The ▶ operator converts an expression to a different unit. Usually, this refers to the built-in units (such as _m (meters), _mph (miles per hour, etc.) which you can select from the UNITS menu.
To use it, you must first have the expression on the left in terms of some unit — this is done by multiplying it by that unit. For instance, "5 meters" is written as 5_m or 5*_m (where _m is the unit). You can combine units as well: for instance, 5_m^2 (5 square meters) or 30_km/_hr (30 kilometers per hour).
To convert that into a different unit, type ▶ and then a different unit to convert to (again, you can combine units). For instance, to convert 5 square meters to acres, type 5_m^2▶_acre. (Note: the result will always be expressed as a decimal)
:30_km/_hr▶_m/_s 8.33333*_m/_s :5_N▶_dyne 500000.*_dyne
You can't use ▶ to convert between units of temperature (degrees Celsius to degrees Fahrenheit, for instance), since the calculator isn't sure if you mean absolute temperature or a change in temperature instead. Use the tmpCnv() and ΔtmpCnv() commands instead.
It's possible to define your own units as well: units are just any variable beginning with an underscore, and ▶ will perform just as well converting between those. There are two ways to go about it. The first is to define your units in terms of existing ones: for instance, you might define a furlong (one-eighth of a mile) as follows:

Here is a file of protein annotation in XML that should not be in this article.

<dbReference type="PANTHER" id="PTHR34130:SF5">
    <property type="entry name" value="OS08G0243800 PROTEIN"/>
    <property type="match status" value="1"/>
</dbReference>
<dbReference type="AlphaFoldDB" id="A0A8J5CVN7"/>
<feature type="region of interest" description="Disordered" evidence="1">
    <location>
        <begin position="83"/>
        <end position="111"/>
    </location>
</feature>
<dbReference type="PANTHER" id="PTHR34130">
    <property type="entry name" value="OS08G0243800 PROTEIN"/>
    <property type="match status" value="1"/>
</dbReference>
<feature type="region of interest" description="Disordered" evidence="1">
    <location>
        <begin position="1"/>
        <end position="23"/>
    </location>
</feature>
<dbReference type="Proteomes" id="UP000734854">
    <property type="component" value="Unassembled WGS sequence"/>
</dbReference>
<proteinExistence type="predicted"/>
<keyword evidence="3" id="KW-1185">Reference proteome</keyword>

:1/8_mi→_furlong 1/8*_mi :110_yd▶_furlong .5*_furlong
The second method is to start with a unit or several units to keep undefined (for instance, _x). You can then define other units in terms of _x, and convert between them:
:5_x→_y 5*_x :3_y▶_x 15.*_x :10_x/_s▶_y/_s 2.*_y/_s
Units are treated just like variables, except that they're universal across folders: you can have only one instance of _x, and you can access it as _x no matter which folder you're in. You can use this if you want to define a universal variable to access in any folder: for instance, if you define a program as _prgm(), you can run it with _prgm() from any folder.
345 - Inconsistent units happens when converting between two units that measure different types of quantities (for instance, converting length to time).